So, what about the stories?
Hmmm; the data mining software must have picked up that I am a male that likes to run. I wonder if the fact that this is a butt-shot (panty lines too) is a coincidence. Of course, she is probably at least 20-25 years younger than I and I probably couldn’t stay with her anyway.
Even if I were single, the women I would aim for would have a bigger ass and a whole lot more lumps, bumps and cellulite. It isn’t as if my middle is a six-pack; my middle has the consistency of a Shar Pei dog.
Yep, here is another cute spandex butt. But the story here is the message. At this time in my life, this message is FALSE, FALSE, FALSE.
It wasn’t always so. I remember ballooning up to 320 pounds. I reduced to 230 pounds and started to “run” again; it took me 24 minutes to “run” 2 miles (3.2 km). Yes, now-a-days, I frequently walk that distance faster than that (though it is an effort) and I remembered how it felt when I worked from 24 minutes to 12:45 (as a runner).
But that message is simply false for me now. When I do a 5K race these-a-days, I tell myself “ok, you’ve run from 24:35 to 26:10 on your “normal” days, so pace yourself”. But deep down I think that I am going to “finally shake this malaise off” and pop off a 22 or a 23 minute 5K. You know what? It isn’t going to happen…at least not this year and probably never. My mind still says (19-20) but my body says “no”. The reality is that my accumulated injuries has put me in a position to where I have to limit my training.
But…I can still train some…and I can still run and many people my age can’t.
Now about the Olympics
Here is story three
I watched the women’s 20K race walk. (you can see it here) I can say that the women AVERAGED 42:30 per 10k….WALKING. The race itself: watch, or at least watch the last 5 minutes (say from 40 minutes on the video onward). I didn’t have a clue as to who would win until the last 100 meters or so.
What does it have to do with spandex butts? No, not this (which I DID enjoy)
Not this either (note the yellow warning paddle being issued)
But rather this one:
and though this isn’t a butt shot:
In the last two photos, at least one walker is getting lapped (laps are 2 km long, or 1.25 miles long). Can you guess which one it is?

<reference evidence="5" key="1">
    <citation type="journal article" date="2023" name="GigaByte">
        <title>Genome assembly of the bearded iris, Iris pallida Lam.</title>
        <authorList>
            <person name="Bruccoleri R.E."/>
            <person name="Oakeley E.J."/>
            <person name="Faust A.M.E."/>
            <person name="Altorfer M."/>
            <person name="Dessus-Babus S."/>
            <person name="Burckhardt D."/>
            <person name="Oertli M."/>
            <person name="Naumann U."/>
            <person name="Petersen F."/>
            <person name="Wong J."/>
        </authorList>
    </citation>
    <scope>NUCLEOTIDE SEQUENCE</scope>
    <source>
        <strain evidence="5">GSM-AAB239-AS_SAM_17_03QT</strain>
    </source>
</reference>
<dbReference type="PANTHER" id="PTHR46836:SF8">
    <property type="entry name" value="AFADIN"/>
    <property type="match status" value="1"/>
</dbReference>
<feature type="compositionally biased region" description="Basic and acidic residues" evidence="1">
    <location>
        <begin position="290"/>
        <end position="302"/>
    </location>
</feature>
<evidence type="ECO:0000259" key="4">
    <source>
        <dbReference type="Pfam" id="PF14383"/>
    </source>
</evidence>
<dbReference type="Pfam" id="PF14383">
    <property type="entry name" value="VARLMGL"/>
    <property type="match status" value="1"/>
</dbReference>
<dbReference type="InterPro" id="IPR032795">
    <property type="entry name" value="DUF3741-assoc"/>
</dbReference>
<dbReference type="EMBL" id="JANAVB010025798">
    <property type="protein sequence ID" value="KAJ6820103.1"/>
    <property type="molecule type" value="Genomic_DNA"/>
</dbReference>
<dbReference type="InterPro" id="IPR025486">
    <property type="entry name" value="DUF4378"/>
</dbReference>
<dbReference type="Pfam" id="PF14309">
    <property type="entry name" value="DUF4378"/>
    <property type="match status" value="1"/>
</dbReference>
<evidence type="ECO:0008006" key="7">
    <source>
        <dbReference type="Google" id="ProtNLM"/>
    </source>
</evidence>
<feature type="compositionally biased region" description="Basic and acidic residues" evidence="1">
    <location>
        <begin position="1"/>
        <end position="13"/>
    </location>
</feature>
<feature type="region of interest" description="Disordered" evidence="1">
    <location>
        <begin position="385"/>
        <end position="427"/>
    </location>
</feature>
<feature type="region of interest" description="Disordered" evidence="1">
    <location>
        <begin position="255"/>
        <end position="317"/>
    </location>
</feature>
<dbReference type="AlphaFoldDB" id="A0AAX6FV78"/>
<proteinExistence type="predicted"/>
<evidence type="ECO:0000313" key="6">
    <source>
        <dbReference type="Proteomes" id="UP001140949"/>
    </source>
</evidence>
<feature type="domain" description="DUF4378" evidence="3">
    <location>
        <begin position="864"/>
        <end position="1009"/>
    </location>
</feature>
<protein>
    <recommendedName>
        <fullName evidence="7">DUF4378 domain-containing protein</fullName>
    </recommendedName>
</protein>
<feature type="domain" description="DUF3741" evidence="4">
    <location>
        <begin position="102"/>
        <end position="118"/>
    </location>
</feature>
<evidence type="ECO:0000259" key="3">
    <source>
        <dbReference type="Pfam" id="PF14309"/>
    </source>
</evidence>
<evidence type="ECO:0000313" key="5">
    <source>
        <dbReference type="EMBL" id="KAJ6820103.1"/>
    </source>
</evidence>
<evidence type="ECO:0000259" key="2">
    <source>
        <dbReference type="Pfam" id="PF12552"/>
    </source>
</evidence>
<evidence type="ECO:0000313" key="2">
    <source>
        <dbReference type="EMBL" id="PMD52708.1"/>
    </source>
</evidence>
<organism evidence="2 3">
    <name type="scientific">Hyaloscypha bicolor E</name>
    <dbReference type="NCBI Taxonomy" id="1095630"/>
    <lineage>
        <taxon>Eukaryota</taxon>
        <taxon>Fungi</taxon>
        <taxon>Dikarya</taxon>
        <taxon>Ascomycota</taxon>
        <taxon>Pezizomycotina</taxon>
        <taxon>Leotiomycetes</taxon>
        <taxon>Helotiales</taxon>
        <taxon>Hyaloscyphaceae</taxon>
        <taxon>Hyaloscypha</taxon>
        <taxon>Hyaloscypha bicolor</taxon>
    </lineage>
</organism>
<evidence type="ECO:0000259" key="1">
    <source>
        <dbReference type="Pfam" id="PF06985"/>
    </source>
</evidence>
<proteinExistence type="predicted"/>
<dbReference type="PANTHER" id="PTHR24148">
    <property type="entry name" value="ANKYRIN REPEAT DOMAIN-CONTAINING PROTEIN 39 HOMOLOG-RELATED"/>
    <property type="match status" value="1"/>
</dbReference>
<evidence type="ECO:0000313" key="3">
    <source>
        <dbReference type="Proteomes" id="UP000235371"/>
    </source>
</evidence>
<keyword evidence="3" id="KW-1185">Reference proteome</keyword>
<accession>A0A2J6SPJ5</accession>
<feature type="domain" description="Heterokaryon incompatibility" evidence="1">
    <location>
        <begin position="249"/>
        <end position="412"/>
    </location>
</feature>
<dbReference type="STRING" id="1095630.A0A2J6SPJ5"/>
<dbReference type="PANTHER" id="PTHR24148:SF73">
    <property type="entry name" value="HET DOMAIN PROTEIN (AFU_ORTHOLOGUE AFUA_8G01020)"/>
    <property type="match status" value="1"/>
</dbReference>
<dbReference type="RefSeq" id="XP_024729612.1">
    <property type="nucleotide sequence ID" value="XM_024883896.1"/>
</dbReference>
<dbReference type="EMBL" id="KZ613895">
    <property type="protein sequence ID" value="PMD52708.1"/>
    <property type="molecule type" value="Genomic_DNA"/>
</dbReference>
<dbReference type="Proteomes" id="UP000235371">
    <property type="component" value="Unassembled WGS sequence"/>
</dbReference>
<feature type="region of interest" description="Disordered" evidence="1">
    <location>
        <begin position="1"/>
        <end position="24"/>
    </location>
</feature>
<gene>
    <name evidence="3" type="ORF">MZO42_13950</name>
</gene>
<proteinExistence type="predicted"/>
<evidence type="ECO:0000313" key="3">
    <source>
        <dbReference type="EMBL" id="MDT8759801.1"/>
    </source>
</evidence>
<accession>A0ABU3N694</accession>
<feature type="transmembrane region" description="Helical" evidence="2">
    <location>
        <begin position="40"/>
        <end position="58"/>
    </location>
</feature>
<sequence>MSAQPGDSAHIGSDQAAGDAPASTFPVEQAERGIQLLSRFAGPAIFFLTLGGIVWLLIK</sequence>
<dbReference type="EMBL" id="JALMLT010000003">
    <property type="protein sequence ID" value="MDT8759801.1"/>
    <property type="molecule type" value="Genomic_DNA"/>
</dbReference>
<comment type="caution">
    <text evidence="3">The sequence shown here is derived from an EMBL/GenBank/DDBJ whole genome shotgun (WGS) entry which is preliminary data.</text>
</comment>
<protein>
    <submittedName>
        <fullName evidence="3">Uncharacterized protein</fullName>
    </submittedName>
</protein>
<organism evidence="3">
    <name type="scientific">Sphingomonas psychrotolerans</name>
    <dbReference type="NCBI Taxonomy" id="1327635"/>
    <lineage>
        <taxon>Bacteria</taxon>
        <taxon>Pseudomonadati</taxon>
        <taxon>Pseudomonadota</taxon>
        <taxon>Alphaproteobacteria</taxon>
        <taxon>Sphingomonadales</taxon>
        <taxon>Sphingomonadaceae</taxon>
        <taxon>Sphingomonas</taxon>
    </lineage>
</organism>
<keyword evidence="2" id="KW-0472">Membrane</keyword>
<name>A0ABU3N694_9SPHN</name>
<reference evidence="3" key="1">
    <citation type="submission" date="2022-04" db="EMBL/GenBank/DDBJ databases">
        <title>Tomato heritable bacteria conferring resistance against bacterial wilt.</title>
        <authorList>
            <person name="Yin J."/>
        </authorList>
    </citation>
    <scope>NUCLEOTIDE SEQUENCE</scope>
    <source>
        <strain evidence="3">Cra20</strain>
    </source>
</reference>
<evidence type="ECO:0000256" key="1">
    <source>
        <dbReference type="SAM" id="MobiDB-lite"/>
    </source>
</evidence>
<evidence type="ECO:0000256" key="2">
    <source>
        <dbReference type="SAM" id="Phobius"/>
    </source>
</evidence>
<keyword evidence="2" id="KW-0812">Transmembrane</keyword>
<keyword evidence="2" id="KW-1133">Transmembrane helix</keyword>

In the first of these three, neither walker is a medal contender.
The story here: at this level of walking (or running for that matter), only the skeleton-skinny athletes have a chance; being close to “normally slender” puts you at an insurmountable disadvantage.
Oh yes, there was a men’s 50K walk as well, which I also enjoyed (3:36 was the winning time!). You can see that here.
First of all, I know that this is a demanding sport. Its future in the Olympics: though I don’t know the ins and outs of international athletics, I’d say that as an event in “athletics” (track-and-field) I’d say that its future is secure because China and Russia do well at it. Those are two large, powerful countries that have influence.
But the United States will never be good at it (our lone 50K walker finished TWENTY EIGHT MINUTES behind the winner). That is a bit like our top marathoner finishing 16.5 minutes behind the winner…or finishing in about 2:25. Note: our top marathoner actually finished in 4′th place overall. My point: we probably shouldn’t even send racewalkers to the Olympics as we are not competitive.
I don’t see that changing. For one, race walking is NOT an NCAA Division I sport. So where would the talent come from? It won’t really catch on with spectators either. Why? Well, I remember one comment from the race; the main announcer said that he couldn’t see the difference in technique between the winner and one of his early chasers (someone who won a silver medal in the 20K walk). His opponent got DQ’ed; two of his red cards were for “bent knee” violations. I had to slow it down to a still to even get a hint of what was going on; it turns out that the DQ’ed walker WAS locking his knee…but doing so just a tiny bit late. Only a top race walk judge or expert would have caught that. The difference was too subtle for the casual fan to catch.
Another thing: the technique is too difficult for the average fitness person to master; only those who have some natural flexibility and who are willing to do hours of technique work have a chance. So there simply won’t be large fan base from “casual” race walkers; this is unlike the marathon where thousands of 4-5-6 hour marathon “runners” have at least a little interest in the competitive sport.
Sure, *I* like it, but I am a failed master’s racewalker who has an appreciation of what is going on, and I’ve always loved to walk.
(winning a half marathon powerwalk in 2003; time was 2:17; the previous year an Olympic caliber walker won it in 1:41)
Oh goodness; heptathlon vs. beach volleyball. Whew…..
Ultimately…….I need more data. :)